Food Poisoning and Food Safety Resources
Food poisoning happens when people eat foods containing harmful bacteria that contaminate food products. Then, they get sick. Proper food safety techniques are the best way to prevent food poisoning. The U.S. government has numerous online resources to help you avoid foodborne illness and report it if you become ill from food.
This article answers questions about food poisoning and what to do if you get sick. It also offers links to food safety information and tips.
Official Food Safety Agencies
There are excellent resources online for information on food recalls and food poisoning. Several non-profits and government agencies provide the public with updated information on foodborne illness and food safety tips. Some sites also allow you to search for products the FDA has recalled. So, you'll know to return or throw these items away.
Some of the agencies that provide these resources include:
- Food Safety: This is an online service offered by the U.S. government that updates the public on how to prepare and store food safely. FoodSafety.gov also provides details on recent food product recalls.
- Centers for Disease Control (CDC): Visit the CDC to find fast facts about food poisoning.
- Food and Drug Administration (FDA): The FDA offers several sites that educate the public on food poisoning. Visit their webpage on foodborne pathogens to learn how to avoid food contamination.
- United States Department of Agriculture (USDA): You can visit the USDA website to find questions about food poisoning. This page also offers information on the things that cause food poisoning. This agency also provides interesting information on safe nutrition.
Of course, this list is incomplete. You can visit Findlaw.com for many other helpful resources on food poisoning. Accessibility to this information is critical to treating and preventing food poisoning.
How To Get Medical Attention for Food Poisoning
You must know what to do if your loved one contracts a foodborne illness. If you don't take the proper steps, your condition can worsen to the point where you require hospitalization.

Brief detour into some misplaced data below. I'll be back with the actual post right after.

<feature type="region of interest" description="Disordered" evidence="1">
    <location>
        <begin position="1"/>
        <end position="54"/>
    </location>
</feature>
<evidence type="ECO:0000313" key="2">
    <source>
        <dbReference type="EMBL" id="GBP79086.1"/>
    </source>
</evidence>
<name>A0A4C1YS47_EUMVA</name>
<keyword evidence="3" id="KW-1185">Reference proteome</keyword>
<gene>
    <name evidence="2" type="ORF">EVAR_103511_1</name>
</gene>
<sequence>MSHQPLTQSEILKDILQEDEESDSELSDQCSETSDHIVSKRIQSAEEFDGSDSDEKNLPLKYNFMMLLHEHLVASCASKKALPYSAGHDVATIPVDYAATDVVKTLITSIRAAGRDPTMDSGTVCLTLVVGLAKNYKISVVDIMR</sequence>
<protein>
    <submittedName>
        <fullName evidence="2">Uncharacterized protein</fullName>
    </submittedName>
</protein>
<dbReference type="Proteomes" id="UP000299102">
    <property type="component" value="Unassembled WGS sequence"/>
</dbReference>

The first thing you should do is gauge the severity of your illness. If your symptoms resemble a minor case of the stomach flu, you can treat it at home with over-the-counter medications. But if your sickness is severe, go to the local emergency room. The doctors will let you know the severity of your food poisoning and the best course of treatment.
If one of your children or family members ingests poison, the first thing to do is call poison control. From there, you would take your child to the hospital or call an ambulance immediately.
How To Report a Food Poisoning Outbreak
If you learn of a food poisoning outbreak, alert your local department of health. This is especially true for pregnant women and people with weakened immune systems. You can also post about it on social media. It's where most people go for breaking news.
But be careful about what you say. You don't want to name the wrong business or grocery chain—it could land you in hot water legally. Also, remember that posting on social media doesn't mean you shouldn't contact the authorities. They'll do the best job of protecting public health. They'll also help you investigate the cause.
What To Do if You Get Sick After Eating at a Restaurant or Dining Establishment
Food safety is in everyone's best interests, but food poisoning can strike at any time. Consider speaking with a qualified attorney if you believe food from the grocery store made you sick or you became sick after eating out at a restaurant.